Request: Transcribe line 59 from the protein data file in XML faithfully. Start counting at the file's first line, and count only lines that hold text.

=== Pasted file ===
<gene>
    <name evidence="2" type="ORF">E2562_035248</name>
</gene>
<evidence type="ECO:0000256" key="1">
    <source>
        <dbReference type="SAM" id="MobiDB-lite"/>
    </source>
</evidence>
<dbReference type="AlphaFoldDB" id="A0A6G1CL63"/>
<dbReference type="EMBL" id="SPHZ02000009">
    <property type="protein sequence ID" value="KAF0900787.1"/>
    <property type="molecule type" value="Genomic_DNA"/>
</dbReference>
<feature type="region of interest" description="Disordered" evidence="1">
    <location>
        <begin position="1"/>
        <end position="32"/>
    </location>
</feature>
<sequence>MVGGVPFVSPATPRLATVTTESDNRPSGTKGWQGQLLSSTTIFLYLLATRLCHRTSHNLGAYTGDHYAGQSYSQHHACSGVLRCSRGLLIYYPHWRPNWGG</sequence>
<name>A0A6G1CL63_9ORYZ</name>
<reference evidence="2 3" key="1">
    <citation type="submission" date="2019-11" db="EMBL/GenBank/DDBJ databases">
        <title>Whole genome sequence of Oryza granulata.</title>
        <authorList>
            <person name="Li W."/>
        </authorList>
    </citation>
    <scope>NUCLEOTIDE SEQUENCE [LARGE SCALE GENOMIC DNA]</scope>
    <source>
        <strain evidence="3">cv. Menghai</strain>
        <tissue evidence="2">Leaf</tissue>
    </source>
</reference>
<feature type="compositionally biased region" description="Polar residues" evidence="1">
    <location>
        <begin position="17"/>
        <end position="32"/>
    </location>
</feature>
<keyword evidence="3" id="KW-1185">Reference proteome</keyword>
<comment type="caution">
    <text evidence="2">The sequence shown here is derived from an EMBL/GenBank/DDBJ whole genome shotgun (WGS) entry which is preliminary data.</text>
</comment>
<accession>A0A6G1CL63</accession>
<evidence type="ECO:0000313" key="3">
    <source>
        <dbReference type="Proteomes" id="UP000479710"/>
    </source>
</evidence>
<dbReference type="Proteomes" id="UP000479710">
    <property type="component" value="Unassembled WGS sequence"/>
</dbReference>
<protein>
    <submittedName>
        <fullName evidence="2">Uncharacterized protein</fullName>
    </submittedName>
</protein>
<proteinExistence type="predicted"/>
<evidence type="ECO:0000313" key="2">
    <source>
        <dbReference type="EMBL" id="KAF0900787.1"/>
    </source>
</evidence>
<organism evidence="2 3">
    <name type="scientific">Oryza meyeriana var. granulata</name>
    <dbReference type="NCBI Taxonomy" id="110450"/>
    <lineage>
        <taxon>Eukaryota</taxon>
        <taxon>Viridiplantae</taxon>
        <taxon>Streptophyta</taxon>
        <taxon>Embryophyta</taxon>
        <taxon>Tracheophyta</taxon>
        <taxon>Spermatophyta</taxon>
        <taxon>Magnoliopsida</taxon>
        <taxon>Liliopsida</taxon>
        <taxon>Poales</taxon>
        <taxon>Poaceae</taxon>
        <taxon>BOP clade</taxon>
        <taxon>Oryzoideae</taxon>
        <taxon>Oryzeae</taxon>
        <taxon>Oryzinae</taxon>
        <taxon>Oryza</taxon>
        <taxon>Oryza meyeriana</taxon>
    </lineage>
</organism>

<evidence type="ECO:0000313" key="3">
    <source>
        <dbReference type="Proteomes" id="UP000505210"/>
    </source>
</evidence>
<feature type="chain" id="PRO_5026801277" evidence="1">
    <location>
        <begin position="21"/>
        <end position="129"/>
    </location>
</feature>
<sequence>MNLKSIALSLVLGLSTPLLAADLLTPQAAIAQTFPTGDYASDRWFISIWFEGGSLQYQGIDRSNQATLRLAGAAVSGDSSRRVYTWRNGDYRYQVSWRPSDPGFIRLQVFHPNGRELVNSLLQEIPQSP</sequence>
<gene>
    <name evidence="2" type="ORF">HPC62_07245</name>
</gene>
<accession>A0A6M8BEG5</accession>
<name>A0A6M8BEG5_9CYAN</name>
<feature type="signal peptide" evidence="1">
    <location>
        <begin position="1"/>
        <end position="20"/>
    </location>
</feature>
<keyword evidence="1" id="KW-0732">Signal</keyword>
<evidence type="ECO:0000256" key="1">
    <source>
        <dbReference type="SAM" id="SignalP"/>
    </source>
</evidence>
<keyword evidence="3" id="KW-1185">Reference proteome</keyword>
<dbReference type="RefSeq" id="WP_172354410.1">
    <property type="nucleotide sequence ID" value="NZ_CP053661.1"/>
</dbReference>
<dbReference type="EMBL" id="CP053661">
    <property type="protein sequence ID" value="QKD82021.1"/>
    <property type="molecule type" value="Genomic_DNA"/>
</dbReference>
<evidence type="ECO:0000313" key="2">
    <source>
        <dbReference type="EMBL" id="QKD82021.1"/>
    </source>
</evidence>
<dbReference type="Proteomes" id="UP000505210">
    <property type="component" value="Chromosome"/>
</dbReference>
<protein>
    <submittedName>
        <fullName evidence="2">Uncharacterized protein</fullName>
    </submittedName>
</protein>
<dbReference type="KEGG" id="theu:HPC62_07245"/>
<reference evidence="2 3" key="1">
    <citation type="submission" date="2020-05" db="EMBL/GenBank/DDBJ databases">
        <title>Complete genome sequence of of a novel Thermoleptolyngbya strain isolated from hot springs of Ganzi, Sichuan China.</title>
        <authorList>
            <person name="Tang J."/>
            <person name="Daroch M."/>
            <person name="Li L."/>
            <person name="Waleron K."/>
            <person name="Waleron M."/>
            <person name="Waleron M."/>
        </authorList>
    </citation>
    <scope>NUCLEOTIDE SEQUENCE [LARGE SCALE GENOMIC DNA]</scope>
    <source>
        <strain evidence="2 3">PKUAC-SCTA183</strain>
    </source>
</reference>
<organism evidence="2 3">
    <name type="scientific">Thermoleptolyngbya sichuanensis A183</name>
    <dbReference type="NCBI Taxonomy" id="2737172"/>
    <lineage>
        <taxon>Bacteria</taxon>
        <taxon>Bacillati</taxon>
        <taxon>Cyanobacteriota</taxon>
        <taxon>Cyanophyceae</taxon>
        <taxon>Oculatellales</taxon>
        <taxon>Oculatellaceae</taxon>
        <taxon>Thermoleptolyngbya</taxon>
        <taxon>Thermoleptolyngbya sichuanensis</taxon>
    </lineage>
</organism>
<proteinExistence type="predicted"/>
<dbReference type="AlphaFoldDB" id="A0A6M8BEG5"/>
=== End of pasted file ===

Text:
<proteinExistence type="predicted"/>